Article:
Monday, September 28, 2009

My Russian name

While Cochrane is a pretty famous name in the United States, though it might be spelled without the "e" sometimes, I have found that many people in the U.S. don't know how to pronounce it.

I remember answering the phone when I was little:
"Hi, can I speak to Milton Coachryan?"
That's when I would hangup. It had become obvious that the person was a telephone solicitor because they didn't know how to say our last name.

You can imagine that if native English speakers often can't pronounce my name, native Russian speakers would have a hell of a time. So in Russia, to native Russian speakers, my name has become Kimberli Kochreyn (spelling) - with my last name pronounced "Coach-ryan". This mis-transliteration of my name has gone on for so long that I now just let it slide and recognize it as my name, but I have been able to trace back the missteps and see how it happened.

It all started back in September 2008, at the Russian Consulate in Seattle. Of course, I filled out the visa application myself and didn't think to put the transliteration of my name in Russian, even though I had figured it out. After waiting for about an hour for my visa, they called out "Cauchryan" and I sat in my seat for a little bit, until I realized it was me they were calling. I couldn't figure out why or how they could mispronounce my name so badly, until I looked at my visa. On the visa my name is in Russian and English. The English to Russian transliteration had been literal and ended up looking like this: Кимберли Кочрейн. Literally pronounced, "Keem-byer-lee Koach-ryan". On my original visa, the mess up seemed fine. They used my spelling of my name in English and their spelling of the Russian, so I thought, ok, no problem.

Yet, when it came time to apply for my year long visa, I was no longer filling out the application and the person applying didn't look at the original spelling of my name, rather they transliterated the Russian back into English. Making my name look like this: Kimberli Kochreyn. The second year long visa application just used the spelling from the first, so, in effect, in Russia, this is my name.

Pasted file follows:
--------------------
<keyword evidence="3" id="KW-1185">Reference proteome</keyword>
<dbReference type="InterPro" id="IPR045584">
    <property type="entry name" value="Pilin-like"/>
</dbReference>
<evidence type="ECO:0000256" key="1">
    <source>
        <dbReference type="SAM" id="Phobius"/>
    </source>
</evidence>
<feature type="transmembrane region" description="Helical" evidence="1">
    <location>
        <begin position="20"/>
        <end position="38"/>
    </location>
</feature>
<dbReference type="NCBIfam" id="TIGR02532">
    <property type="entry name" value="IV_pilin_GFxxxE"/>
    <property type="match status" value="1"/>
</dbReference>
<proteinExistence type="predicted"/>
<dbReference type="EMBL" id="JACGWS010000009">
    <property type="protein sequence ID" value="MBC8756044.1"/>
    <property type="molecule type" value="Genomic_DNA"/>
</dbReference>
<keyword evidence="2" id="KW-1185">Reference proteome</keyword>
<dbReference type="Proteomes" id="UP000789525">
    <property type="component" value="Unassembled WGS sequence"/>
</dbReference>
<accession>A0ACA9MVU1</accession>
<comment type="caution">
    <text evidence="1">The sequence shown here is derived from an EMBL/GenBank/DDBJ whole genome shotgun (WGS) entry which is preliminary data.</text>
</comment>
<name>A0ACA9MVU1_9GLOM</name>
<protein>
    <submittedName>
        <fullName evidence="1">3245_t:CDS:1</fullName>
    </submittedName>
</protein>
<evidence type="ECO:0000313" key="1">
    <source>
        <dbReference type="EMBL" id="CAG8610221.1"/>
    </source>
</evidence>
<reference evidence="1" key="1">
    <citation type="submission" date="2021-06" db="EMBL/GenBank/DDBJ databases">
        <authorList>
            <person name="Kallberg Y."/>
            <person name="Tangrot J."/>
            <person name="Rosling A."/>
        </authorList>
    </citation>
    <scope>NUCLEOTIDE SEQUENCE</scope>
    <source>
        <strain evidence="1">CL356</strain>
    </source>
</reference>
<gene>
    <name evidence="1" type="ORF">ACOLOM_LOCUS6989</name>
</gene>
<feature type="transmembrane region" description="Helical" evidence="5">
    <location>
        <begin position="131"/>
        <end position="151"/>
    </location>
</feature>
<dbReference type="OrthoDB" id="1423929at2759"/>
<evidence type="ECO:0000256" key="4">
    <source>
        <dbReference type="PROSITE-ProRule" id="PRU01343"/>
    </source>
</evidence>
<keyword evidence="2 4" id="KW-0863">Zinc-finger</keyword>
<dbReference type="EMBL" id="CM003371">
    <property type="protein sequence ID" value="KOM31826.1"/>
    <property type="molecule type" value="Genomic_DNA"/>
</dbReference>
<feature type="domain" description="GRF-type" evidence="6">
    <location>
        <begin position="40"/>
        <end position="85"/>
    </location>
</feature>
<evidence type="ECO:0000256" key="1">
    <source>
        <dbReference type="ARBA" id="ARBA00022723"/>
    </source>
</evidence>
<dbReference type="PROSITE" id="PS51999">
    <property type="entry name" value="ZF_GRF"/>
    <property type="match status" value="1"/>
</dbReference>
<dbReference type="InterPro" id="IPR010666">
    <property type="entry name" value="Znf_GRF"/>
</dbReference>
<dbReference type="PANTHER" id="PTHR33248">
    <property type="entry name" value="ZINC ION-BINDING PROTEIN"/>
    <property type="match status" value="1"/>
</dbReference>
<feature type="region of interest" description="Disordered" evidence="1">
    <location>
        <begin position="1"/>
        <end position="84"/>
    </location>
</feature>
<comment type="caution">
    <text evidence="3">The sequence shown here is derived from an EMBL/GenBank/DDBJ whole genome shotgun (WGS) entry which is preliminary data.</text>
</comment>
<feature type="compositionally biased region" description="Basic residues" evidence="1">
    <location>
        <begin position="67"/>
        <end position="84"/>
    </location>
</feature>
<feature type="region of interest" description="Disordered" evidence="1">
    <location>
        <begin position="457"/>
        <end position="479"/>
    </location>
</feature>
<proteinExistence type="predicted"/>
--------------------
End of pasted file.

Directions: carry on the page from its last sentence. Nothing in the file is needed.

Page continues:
Friday, September 25, 2009


Tuesday was the third time I have moved since arriving in Moscow almost a year ago. I am now living in a very Euro-style apartment. A large entryway, completely separate bedrooms, the toilet is not in its own room, and the kitchen has a proper dining table -- not to mention, a whole lot of counter space (comparatively). So, what does this mean? I'm spoiled. Currently, I'm living in this ginormous flat alone, until the school gets another native over here. No one is quite clear on when that will be.

The adventure of looking for a place in Moscow was not too exciting. Basically, you (or in my case, my company) hire an agent and tell them what price you are willing to pay and where you want the apartment to be located. You then set up meetings to see each apartment and you have to make the decision right then, in front of your future landlord. This situation is understandable. Its not a renters market. Even with the crisis, there is an incredibly high demand for flats in Moscow. So, needless to say, there is a huge likely-hood that when you make your split second decision, you will have overlooked something.

My oversight wasn't too huge. The place is nice, it's in a fairly decent part of Moscow. I have option of going grocery shopping at small shops or a huge "hypermarket" - like a super wal-mart. Since I have been in Moscow, my love of baking has emerged. I like to make banana bread, or cookies, or brownies and bring them into work. And there is one essential tool needed for baking. An oven. When I looked at the apartment, there was a strange looking device in the place of the oven, but I didn't think twice about it being an oven. It sits where the oven should, under the range, so it must be an oven. (To my disappointment this is a faulty syllogism.)

You can imagine my surprise when I opened the device and found out what it was ... a dishwasher?! What do I need a dishwasher for? And it's so tiny. Fortunately, the apartment came equipped with something I hadn't seen previously, a giant microwave with grill AND convection settings. Basically, the micro-oven will function as my oven. I'm learning, but it feels a bit like an easy bake oven. Like a toy.

Tuesday, September 22, 2009

Moving is an adventure